Intermission 7: Of Cheat and Charmer

 Intermission 7: Of Cheat and Charmer

Disclaimer: ParaBorg owns the whole damn thing, but I own the original content of this story. Neener, neener.

Special thanks to Mary Ellen Curtin, whose comments about Intermission 6 inspired me to try and spackle this story in the way that I have. My gratitude to T'Thelaih and Editrix for sounding-board duties beyond the call. And thanks also to Alwyn, who didn't know why I was asking about command ranks in the Navy, but who gave me the benefit of her experience anyway.

Summary: From "The Galileo Seven," the scene just before Spock jettisons the fuel.

Rating: PG, TOS

"I to my perils
Of cheat and charmer
Came clad in armor
By stars benign.

Hope lies to mortals
And most believe her
But man's deceiver
Was never mine."
---A.E. Housmann
"I to My Perils"


The ache in my leg throbs dully as I look at the chronometer. By jettisoning the boosters, I have ensured that we have, at best, another forty-five minutes of life before the shuttlecraft re-enters the atmosphere. Forty-five minutes of circling the planet, waiting for a rescue which will likely never come.

I had asked my father once, long ago, how he knew my mother was angry. In one of our rare moments of communication, he had replied that he could smell it in the air. I did not understand it then, but I do now. The air inside the shuttlecraft is thick and sharp with mistrust and anger, emotions which the others do not trouble to hide from me. It has been that way since we crashed on the planet, and I am at a loss to understand it. Surely they would not have spoken to Jim in such manner.

McCoy mutters from behind me. "Well, Mr Spock, so ends your first command." The comment is barbed, like much of his words to me. Were I human, I suppose I would remind him that many of his actions since we landed on Taurus II have crossed into insubordination, but it is not logical to do so when our lives are near their end.

Instead, I reply, "Yes, my first command." Jim had been rather surprised to find out that I had never commanded a ship before, due to an earlier Starfleet policy which kept those in the Science Division out of the list of command specialties. The policy had ended shortly after my graduation from Starfleet Academy, but the gap between my rank and my actual command experience remained. This mission had been Jim's attempt to remedy the gap.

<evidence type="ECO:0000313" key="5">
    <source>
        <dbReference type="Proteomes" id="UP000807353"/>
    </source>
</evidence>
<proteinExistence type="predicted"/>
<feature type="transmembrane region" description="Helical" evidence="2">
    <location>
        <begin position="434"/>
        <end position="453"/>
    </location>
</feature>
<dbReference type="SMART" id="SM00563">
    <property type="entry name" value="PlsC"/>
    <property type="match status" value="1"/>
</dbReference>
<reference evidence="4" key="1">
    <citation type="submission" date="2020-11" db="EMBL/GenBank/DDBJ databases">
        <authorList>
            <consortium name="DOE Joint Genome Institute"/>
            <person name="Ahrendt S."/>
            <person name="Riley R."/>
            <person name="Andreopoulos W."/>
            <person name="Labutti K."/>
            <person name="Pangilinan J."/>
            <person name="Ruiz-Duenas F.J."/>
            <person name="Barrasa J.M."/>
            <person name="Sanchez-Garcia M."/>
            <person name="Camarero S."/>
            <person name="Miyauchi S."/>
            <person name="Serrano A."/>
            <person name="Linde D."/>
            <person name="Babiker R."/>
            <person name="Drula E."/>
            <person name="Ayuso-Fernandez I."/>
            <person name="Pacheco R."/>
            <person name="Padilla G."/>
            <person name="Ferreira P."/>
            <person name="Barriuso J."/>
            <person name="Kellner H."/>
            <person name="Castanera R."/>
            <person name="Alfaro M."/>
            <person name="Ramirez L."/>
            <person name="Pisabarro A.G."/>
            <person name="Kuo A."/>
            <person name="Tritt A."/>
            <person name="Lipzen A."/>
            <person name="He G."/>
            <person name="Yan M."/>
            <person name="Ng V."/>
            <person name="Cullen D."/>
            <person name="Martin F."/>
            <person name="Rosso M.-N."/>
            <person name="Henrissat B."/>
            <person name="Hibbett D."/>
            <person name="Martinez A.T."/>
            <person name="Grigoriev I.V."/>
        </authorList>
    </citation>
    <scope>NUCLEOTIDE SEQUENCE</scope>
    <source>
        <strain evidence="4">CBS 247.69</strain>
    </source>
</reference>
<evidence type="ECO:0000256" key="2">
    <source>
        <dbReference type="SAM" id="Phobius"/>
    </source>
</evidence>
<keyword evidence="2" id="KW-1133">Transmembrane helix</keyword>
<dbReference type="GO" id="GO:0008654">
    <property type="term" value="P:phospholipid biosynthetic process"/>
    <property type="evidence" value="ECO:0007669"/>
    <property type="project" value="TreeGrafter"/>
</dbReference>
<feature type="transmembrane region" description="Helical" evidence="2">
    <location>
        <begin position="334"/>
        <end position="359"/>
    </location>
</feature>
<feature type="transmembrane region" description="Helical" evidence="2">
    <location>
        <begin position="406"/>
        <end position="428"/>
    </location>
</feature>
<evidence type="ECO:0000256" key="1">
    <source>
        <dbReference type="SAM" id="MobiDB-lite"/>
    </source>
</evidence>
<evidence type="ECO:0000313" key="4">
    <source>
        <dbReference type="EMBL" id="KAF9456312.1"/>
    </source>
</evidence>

I think I now understand the concept of irony. The crew trusts him as they do not trust me, looking to me to save their lives but quite confident that I have no real idea as to how to accomplish it. Which is only the truth, for all my logical alternatives have brought us here, to this orbit around a barren planet with another 42.5 minutes of life. And yet, I cannot take refuge in logical alternatives as easily as I once could. There has to be another way, some way to signal to the Enterprise that we are still out here.

The logical part of my mind insists that Jim must have already left for the colony. But I also know, as surely as Vulcan's sands are red, that Jim has never left a member of his crew behind. I cannot think he would change that policy now. The belief isn't logical, but it is the only alternative left to me.

My gaze falls on the fuel gauge. The fuel is the only thing guaranteeing our life---or at least, what remains of it. If I jettison it now, we will have only six minutes left---but we will also have lit a signal flare, visible from a long distance. I do not discuss my decision with the others; I do not doubt they would concur eventually, but not without precious minutes lost to arguing.

I push the fuel button down, jettisoning the fuel. The shuttlecraft rocks with the force of its release, and the others gather around me. "Mr Spock!" Scott says, and I am surprised. I would have thought that he, above all the others, would have realized why I have done this. "He's jettisoned the fuel!"

"How much longer do we have?" This from Boma, who probably should have been brought up on charges of insubordination long ago.

Scott glances at the chronometer, slowly ticking away our last hope at rescue. "Six minutes, maybe less."

I meet the glare of the doctor and Boma, and stare them down. They back off slowly. I turn to find Scott watching me. There is something in his eyes I had not seen before: a dawning hope. Have I done this? With my illogical action that owes nothing to my Vulcan heritage? It is a thought worth considering later, assuming we get out of this.

Scott smiles then. "A distress signal? Like sending up a flare. Mr Spock, that was a good gamble. Perhaps it was worth it."